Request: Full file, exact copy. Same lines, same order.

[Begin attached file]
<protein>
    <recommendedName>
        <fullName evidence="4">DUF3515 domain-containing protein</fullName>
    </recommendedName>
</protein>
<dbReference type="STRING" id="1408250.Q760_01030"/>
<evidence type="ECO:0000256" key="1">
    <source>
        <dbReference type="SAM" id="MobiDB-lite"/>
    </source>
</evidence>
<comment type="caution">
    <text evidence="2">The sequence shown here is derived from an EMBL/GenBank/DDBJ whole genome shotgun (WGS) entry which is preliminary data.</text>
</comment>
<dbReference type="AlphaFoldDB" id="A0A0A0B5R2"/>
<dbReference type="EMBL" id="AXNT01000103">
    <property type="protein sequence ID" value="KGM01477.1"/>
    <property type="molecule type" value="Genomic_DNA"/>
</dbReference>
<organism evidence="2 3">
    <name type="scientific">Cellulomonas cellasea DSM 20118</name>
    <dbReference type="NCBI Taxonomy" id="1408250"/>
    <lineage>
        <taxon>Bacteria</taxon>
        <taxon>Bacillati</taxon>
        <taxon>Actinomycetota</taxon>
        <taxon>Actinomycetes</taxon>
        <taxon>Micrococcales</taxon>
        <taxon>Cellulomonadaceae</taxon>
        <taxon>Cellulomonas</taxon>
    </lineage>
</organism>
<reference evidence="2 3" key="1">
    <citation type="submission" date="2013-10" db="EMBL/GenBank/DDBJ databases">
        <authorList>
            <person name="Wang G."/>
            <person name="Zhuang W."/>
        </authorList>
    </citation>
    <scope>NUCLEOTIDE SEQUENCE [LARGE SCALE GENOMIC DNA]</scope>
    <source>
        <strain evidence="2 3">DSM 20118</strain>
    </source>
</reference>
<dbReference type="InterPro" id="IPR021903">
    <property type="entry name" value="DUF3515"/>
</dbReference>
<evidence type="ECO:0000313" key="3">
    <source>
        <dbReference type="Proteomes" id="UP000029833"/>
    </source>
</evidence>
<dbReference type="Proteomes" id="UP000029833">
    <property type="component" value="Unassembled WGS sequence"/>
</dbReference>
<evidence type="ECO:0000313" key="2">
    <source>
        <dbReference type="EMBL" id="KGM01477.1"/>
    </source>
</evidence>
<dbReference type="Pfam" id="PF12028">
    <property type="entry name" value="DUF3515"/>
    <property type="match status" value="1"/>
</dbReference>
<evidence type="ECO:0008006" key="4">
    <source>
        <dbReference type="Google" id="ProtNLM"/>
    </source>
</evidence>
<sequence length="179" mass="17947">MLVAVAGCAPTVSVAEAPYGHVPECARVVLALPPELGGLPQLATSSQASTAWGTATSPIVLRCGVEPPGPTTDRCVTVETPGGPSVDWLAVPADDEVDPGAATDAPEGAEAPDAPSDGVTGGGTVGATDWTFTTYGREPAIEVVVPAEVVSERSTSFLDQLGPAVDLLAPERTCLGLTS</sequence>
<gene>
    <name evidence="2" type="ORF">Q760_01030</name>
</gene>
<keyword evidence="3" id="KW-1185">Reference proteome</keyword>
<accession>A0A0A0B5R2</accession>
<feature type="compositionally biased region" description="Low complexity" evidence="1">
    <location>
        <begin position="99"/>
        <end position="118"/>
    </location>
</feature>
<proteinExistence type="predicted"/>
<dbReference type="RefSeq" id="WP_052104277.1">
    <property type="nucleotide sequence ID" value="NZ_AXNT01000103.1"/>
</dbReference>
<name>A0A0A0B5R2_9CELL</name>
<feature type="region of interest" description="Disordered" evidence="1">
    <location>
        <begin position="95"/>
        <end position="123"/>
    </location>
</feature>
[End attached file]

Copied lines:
<protein>
    <recommendedName>
        <fullName evidence="4">DUF3515 domain-containing protein</fullName>
    </recommendedName>
</protein>
<dbReference type="STRING" id="1408250.Q760_01030"/>
<evidence type="ECO:0000256" key="1">
    <source>
        <dbReference type="SAM" id="MobiDB-lite"/>
    </source>
</evidence>
<comment type="caution">
    <text evidence="2">The sequence shown here is derived from an EMBL/GenBank/DDBJ whole genome shotgun (WGS) entry which is preliminary data.</text>
</comment>
<dbReference type="AlphaFoldDB" id="A0A0A0B5R2"/>
<dbReference type="EMBL" id="AXNT01000103">
    <property type="protein sequence ID" value="KGM01477.1"/>
    <property type="molecule type" value="Genomic_DNA"/>
</dbReference>
<organism evidence="2 3">
    <name type="scientific">Cellulomonas cellasea DSM 20118</name>
    <dbReference type="NCBI Taxonomy" id="1408250"/>
    <lineage>
        <taxon>Bacteria</taxon>
        <taxon>Bacillati</taxon>
        <taxon>Actinomycetota</taxon>
        <taxon>Actinomycetes</taxon>
        <taxon>Micrococcales</taxon>
        <taxon>Cellulomonadaceae</taxon>
        <taxon>Cellulomonas</taxon>
    </lineage>
</organism>
<reference evidence="2 3" key="1">
    <citation type="submission" date="2013-10" db="EMBL/GenBank/DDBJ databases">
        <authorList>
            <person name="Wang G."/>
            <person name="Zhuang W."/>
        </authorList>
    </citation>
    <scope>NUCLEOTIDE SEQUENCE [LARGE SCALE GENOMIC DNA]</scope>
    <source>
        <strain evidence="2 3">DSM 20118</strain>
    </source>
</reference>
<dbReference type="InterPro" id="IPR021903">
    <property type="entry name" value="DUF3515"/>
</dbReference>
<evidence type="ECO:0000313" key="3">
    <source>
        <dbReference type="Proteomes" id="UP000029833"/>
    </source>
</evidence>
<dbReference type="Proteomes" id="UP000029833">
    <property type="component" value="Unassembled WGS sequence"/>
</dbReference>
<evidence type="ECO:0000313" key="2">
    <source>
        <dbReference type="EMBL" id="KGM01477.1"/>
    </source>
</evidence>
<dbReference type="Pfam" id="PF12028">
    <property type="entry name" value="DUF3515"/>
    <property type="match status" value="1"/>
</dbReference>
<evidence type="ECO:0008006" key="4">
    <source>
        <dbReference type="Google" id="ProtNLM"/>
    </source>
</evidence>
<sequence length="179" mass="17947">MLVAVAGCAPTVSVAEAPYGHVPECARVVLALPPELGGLPQLATSSQASTAWGTATSPIVLRCGVEPPGPTTDRCVTVETPGGPSVDWLAVPADDEVDPGAATDAPEGAEAPDAPSDGVTGGGTVGATDWTFTTYGREPAIEVVVPAEVVSERSTSFLDQLGPAVDLLAPERTCLGLTS</sequence>
<gene>
    <name evidence="2" type="ORF">Q760_01030</name>
</gene>
<keyword evidence="3" id="KW-1185">Reference proteome</keyword>
<accession>A0A0A0B5R2</accession>
<feature type="compositionally biased region" description="Low complexity" evidence="1">
    <location>
        <begin position="99"/>
        <end position="118"/>
    </location>
</feature>
<proteinExistence type="predicted"/>
<dbReference type="RefSeq" id="WP_052104277.1">
    <property type="nucleotide sequence ID" value="NZ_AXNT01000103.1"/>
</dbReference>
<name>A0A0A0B5R2_9CELL</name>
<feature type="region of interest" description="Disordered" evidence="1">
    <location>
        <begin position="95"/>
        <end position="123"/>
    </location>
</feature>